“Underinsurance” refers to not having enough insurance to rebuild or replace your assets after losses or damage following a disaster. While it’s true that some insurance is always better than none, being underinsured indicates you are not providing adequate financial protection for your assets.
According to the Insurance Council, many Australians don’t have enough insurance to cover the cost of asset replacement. This can happen for several reasons:
- the desire for cheaper premiums;
- inaccurate assessments of property value;
- failure to update the value of assets over time; or
- being in a hurry to secure a policy.
Underinsurance can have very negative consequences. It can for instance make it difficult to rebuild to the same standard after a disaster, leaving you way out of pocket. And if your contents are inadequately insured, you may not be able to replace them with new items, potentially leaving you worse off than before.
If you intentionally choose to underinsure to get lower cost premiums, it could turn into short-term gain for long-term pain. But even if it’s accidental, it could lead to losses you could probably well do without.
Ensuring you have the right types of cover
Another factor to consider is having the right types of insurance.
For example, many businesses fail to secure business interruption cover, preferring to take their chances – or perhaps because they are unaware this insurance even exists. This could mean not being able to meet ongoing costs such as rent, wages and bills while the business is out of action following a disaster. It could also in turn lead to complete closure of the business altogether.
When costs are tight, it could be easy to neglect to get the right level or types of insurance cover in order to save money. However, the difference between underinsurance and accurate cover may only be a matter of a few dollars each month – depending on the situation of course.
Securing the right level of cover
Some property owners use online calculators to work out the value of replacement or rebuilding. Online calculators usually use one of two methods. These are costs per square metre which is quite general and basic, and elemental costing – a more detailed approach which assesses several different elements of the building.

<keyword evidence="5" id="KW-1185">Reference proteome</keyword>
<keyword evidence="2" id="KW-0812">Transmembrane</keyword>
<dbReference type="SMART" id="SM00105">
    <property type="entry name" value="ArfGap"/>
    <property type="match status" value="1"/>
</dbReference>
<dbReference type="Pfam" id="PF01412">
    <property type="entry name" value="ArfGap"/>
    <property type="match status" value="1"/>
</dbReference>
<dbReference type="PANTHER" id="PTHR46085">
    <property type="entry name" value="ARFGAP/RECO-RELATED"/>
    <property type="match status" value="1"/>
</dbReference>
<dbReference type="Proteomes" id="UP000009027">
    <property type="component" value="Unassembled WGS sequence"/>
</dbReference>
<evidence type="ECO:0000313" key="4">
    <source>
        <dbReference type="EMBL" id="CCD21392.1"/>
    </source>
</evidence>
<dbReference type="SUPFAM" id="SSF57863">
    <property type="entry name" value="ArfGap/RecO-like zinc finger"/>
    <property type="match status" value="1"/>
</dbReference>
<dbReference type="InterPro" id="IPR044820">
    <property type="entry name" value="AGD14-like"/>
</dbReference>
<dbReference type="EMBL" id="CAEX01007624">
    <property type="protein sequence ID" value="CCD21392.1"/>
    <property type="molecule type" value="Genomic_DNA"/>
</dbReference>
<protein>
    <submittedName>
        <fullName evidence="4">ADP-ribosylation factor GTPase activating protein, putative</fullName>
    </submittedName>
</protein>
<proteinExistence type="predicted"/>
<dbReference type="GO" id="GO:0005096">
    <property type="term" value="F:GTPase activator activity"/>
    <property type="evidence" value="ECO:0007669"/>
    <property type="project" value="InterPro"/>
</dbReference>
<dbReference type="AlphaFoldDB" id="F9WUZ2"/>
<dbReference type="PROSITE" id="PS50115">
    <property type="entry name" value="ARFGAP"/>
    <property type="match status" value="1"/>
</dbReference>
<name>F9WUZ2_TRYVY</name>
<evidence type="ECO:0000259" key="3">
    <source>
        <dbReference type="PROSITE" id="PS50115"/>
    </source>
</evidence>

While the Insurance Council recommends these types of tools, research by MCG Quantity Surveyors has found the use of online calculators leads to underinsurance of buildings by up to 66 percent.
Either way, the most important thing here is to accurately evaluate the cost of rebuilding or replacing your assets. This includes assessing how much it would cost to rebuild to the same standard, including all external structures. You also need to consider what it would cost to replace all contents with similar but new items.
However it’s important not to go by market or resale values as these could differ markedly from replacement costs.
At CCI we provide free-of-charge professional valuations for your church’s building. This allows us to accurately set the sums insured. This value is also indexed annually to allow for inflation.
It’s up to you however to determine the value of your contents. This needs to be based on replacement cost of the items rather than depreciated value. We have created an inventory form to help you keep track of the replacement value of your contents – this can be found under ‘Forms‘ in the Members section (scroll down to find it). Also see our previous post on insuring your community’s assets for more information on accurately insuring contents.
Need more assistance or information?
If you would like more information or to discuss your insurance policy, call our insurance team on 03 9488 8800 or send us an email.
Written by Tess